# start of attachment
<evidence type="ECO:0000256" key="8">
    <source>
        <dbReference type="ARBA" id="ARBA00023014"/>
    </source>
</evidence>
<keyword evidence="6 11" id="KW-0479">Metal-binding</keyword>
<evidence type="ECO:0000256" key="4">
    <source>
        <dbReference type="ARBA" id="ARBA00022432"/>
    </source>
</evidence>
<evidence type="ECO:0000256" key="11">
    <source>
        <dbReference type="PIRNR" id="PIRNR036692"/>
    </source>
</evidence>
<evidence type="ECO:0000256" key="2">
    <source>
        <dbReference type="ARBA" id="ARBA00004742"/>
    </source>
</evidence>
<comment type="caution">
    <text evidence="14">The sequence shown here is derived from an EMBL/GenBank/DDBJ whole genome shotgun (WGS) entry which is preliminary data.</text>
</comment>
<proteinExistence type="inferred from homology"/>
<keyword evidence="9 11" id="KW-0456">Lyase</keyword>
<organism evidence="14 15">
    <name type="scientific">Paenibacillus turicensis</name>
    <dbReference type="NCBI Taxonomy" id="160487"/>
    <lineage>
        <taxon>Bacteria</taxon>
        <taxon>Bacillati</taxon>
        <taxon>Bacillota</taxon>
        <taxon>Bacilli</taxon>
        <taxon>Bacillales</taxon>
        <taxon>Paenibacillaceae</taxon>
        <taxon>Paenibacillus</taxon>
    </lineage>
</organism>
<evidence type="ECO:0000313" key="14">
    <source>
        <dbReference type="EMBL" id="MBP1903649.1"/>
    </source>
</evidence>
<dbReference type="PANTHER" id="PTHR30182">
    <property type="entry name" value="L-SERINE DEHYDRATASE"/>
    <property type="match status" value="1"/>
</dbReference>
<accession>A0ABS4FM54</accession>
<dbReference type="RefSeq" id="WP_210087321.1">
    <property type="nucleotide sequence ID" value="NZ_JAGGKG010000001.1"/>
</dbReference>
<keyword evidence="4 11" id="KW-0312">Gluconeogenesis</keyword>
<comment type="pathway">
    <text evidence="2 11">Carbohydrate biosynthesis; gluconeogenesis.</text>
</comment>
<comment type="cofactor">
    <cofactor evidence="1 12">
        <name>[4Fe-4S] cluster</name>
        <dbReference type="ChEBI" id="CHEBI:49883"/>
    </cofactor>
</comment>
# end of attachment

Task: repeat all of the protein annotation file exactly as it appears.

<evidence type="ECO:0000256" key="8">
    <source>
        <dbReference type="ARBA" id="ARBA00023014"/>
    </source>
</evidence>
<keyword evidence="6 11" id="KW-0479">Metal-binding</keyword>
<evidence type="ECO:0000256" key="4">
    <source>
        <dbReference type="ARBA" id="ARBA00022432"/>
    </source>
</evidence>
<evidence type="ECO:0000256" key="11">
    <source>
        <dbReference type="PIRNR" id="PIRNR036692"/>
    </source>
</evidence>
<evidence type="ECO:0000256" key="2">
    <source>
        <dbReference type="ARBA" id="ARBA00004742"/>
    </source>
</evidence>
<comment type="caution">
    <text evidence="14">The sequence shown here is derived from an EMBL/GenBank/DDBJ whole genome shotgun (WGS) entry which is preliminary data.</text>
</comment>
<proteinExistence type="inferred from homology"/>
<keyword evidence="9 11" id="KW-0456">Lyase</keyword>
<organism evidence="14 15">
    <name type="scientific">Paenibacillus turicensis</name>
    <dbReference type="NCBI Taxonomy" id="160487"/>
    <lineage>
        <taxon>Bacteria</taxon>
        <taxon>Bacillati</taxon>
        <taxon>Bacillota</taxon>
        <taxon>Bacilli</taxon>
        <taxon>Bacillales</taxon>
        <taxon>Paenibacillaceae</taxon>
        <taxon>Paenibacillus</taxon>
    </lineage>
</organism>
<evidence type="ECO:0000313" key="14">
    <source>
        <dbReference type="EMBL" id="MBP1903649.1"/>
    </source>
</evidence>
<dbReference type="PANTHER" id="PTHR30182">
    <property type="entry name" value="L-SERINE DEHYDRATASE"/>
    <property type="match status" value="1"/>
</dbReference>
<accession>A0ABS4FM54</accession>
<dbReference type="RefSeq" id="WP_210087321.1">
    <property type="nucleotide sequence ID" value="NZ_JAGGKG010000001.1"/>
</dbReference>
<keyword evidence="4 11" id="KW-0312">Gluconeogenesis</keyword>
<comment type="pathway">
    <text evidence="2 11">Carbohydrate biosynthesis; gluconeogenesis.</text>
</comment>
<comment type="cofactor">
    <cofactor evidence="1 12">
        <name>[4Fe-4S] cluster</name>
        <dbReference type="ChEBI" id="CHEBI:49883"/>
    </cofactor>
</comment>